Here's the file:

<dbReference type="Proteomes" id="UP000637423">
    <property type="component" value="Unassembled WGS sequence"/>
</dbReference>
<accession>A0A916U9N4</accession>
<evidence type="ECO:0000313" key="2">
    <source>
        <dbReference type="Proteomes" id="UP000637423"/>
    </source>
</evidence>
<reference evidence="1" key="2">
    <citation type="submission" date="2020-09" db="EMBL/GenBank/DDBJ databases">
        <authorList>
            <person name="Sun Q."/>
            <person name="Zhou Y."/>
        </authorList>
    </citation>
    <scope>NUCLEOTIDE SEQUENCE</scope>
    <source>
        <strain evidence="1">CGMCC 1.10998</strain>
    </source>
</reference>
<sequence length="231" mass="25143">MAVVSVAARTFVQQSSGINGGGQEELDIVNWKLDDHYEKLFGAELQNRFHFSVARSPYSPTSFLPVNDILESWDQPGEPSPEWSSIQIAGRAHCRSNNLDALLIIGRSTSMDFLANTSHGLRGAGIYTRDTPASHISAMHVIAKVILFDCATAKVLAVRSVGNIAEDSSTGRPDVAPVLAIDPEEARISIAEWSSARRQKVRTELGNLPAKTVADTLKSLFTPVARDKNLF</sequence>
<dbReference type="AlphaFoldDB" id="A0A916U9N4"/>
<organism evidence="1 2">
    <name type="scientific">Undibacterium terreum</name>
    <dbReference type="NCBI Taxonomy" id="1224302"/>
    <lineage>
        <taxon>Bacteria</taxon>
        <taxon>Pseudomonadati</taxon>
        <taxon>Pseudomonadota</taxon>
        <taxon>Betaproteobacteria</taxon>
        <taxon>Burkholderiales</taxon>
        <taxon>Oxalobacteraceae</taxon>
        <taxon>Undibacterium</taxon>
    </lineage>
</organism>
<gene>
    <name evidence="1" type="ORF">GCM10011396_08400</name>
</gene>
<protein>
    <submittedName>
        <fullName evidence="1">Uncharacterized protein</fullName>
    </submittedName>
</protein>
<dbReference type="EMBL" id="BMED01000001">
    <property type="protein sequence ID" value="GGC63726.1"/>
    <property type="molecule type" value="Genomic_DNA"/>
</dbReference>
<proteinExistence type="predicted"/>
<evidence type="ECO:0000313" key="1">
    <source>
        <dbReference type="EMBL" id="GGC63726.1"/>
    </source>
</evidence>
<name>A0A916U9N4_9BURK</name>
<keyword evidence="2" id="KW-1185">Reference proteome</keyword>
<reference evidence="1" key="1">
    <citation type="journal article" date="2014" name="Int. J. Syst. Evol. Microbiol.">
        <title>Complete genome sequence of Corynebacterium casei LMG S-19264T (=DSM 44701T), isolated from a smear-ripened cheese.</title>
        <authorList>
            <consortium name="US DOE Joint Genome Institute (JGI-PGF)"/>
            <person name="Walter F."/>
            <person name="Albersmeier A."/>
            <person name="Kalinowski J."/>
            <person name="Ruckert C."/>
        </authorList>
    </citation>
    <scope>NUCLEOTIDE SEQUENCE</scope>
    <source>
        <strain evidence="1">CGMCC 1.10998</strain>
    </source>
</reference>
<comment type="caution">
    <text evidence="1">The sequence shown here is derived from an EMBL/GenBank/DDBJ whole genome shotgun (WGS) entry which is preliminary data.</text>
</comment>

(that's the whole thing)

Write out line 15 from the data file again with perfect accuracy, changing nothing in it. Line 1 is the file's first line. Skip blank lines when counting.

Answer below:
        </authorList>